- download and sign up for Endicia (i think the monthly subscription is $15 or so), which is both for Mac & Windows

- use Endicia to print out the prepaid mailing labels

- tape or glue the labels to the packages - now they're all addressed and paid for - and ready to go.

- either drop everything off at the post office, bypassing the line (if they have that ability to receive prepaid items) or use usps.com to schedule a pickup a day ahead, and they'll come & pick up all the packages. Just make sure you have some non-media-mail items, like a few Priority mail items, to make it worth their while to make a pickup (i believe they won't pick up if it's all media mail).

Whatever you do, don't bring a huge stack of items to the PO, to be weighed and stamped one at a time... they (and the customers behind you in line) won't like that :)
posted by mark7570 at 2:15 PM on January 18, 2017 [1 favorite]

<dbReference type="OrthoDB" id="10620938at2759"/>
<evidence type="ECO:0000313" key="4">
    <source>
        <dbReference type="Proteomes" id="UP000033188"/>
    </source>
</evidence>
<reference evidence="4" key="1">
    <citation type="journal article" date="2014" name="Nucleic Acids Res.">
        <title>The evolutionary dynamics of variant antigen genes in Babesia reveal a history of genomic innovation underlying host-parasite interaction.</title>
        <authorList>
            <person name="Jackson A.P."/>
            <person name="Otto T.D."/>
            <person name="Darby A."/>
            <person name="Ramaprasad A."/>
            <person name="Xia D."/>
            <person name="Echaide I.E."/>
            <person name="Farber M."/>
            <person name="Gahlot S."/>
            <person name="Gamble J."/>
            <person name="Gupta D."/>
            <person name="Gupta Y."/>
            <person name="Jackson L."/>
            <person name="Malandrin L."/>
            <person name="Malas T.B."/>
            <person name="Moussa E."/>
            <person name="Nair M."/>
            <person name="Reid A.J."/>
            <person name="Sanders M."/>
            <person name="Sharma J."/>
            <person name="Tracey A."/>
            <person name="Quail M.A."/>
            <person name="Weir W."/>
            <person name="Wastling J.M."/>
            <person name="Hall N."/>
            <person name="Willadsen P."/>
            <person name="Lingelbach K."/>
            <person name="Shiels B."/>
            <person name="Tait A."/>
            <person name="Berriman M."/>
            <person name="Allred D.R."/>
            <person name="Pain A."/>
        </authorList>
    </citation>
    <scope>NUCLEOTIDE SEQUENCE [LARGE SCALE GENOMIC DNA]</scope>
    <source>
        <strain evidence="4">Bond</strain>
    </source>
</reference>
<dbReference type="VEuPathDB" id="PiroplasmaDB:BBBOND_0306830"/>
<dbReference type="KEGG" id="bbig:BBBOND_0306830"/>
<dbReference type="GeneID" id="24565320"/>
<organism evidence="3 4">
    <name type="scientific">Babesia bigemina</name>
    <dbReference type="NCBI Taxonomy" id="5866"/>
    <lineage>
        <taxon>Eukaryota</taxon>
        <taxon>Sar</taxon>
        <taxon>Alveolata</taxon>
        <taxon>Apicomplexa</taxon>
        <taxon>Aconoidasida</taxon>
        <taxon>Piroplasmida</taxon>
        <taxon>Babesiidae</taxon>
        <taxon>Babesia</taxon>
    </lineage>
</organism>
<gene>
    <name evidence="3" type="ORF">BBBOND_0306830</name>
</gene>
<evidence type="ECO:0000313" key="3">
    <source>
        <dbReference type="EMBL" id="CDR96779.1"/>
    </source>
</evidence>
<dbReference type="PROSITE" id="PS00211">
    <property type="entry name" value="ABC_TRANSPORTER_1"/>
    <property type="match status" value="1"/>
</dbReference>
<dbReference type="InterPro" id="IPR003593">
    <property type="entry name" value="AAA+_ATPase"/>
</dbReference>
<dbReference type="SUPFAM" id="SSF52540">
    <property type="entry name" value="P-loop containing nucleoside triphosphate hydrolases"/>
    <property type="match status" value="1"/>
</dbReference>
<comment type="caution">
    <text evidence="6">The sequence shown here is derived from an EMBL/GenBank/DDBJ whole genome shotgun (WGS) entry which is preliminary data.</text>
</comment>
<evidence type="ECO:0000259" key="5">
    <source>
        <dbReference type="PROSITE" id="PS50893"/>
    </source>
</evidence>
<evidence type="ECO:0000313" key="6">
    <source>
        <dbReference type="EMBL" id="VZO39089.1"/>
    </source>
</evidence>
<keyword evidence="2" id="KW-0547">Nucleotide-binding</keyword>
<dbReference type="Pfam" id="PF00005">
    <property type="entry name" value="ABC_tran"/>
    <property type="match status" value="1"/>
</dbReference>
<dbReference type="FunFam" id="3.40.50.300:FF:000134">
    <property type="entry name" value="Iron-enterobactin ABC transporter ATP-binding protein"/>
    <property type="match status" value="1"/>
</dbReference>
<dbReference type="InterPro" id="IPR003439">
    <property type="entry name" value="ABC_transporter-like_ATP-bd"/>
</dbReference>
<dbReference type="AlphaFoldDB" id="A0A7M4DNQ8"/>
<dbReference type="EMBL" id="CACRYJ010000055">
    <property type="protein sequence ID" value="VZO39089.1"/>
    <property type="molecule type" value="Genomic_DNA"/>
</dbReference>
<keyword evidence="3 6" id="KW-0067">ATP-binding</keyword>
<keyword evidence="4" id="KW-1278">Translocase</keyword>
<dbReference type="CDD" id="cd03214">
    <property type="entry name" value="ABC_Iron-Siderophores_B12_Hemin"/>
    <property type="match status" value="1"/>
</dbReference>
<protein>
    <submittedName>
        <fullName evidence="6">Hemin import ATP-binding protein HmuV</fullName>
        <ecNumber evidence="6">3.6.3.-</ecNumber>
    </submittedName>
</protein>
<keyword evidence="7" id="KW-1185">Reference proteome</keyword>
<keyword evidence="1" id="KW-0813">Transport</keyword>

I've used that post office many times, including when I was selling used books on Amazon and often had a couple of bags of Media Mail packages to ship.

It's rarely super busy and the staff seem to be extra friendly. It has a large waiting area and the booths seem to be bigger, too -- this is definitely not your poky little P.O. If you can go towards the end of the day, you may not even have much of a wait at all.
posted by vickyverky at 3:02 PM on January 18, 2017

The only reasonable way to do this is with everything paid and labeled already. Using labels instead of electronic postage will make it unnecessary for anything to require weighing and stamping at the post office. To my mind Paypal is your best option. Stamps.com and Endicia are great but they're better suited for people with more complex and continuous shipping needs than you have. Pay for your postage with Paypal, print the labels, and attach them. Media mail is a better deal for every parcel over 8 ounces. First class is one cent cheaper for packages that weigh eight ounces or less, so probably just your CDs. Take them to the post office and ask someone what to do with them (since there are too many for you to drop them in a self-service box).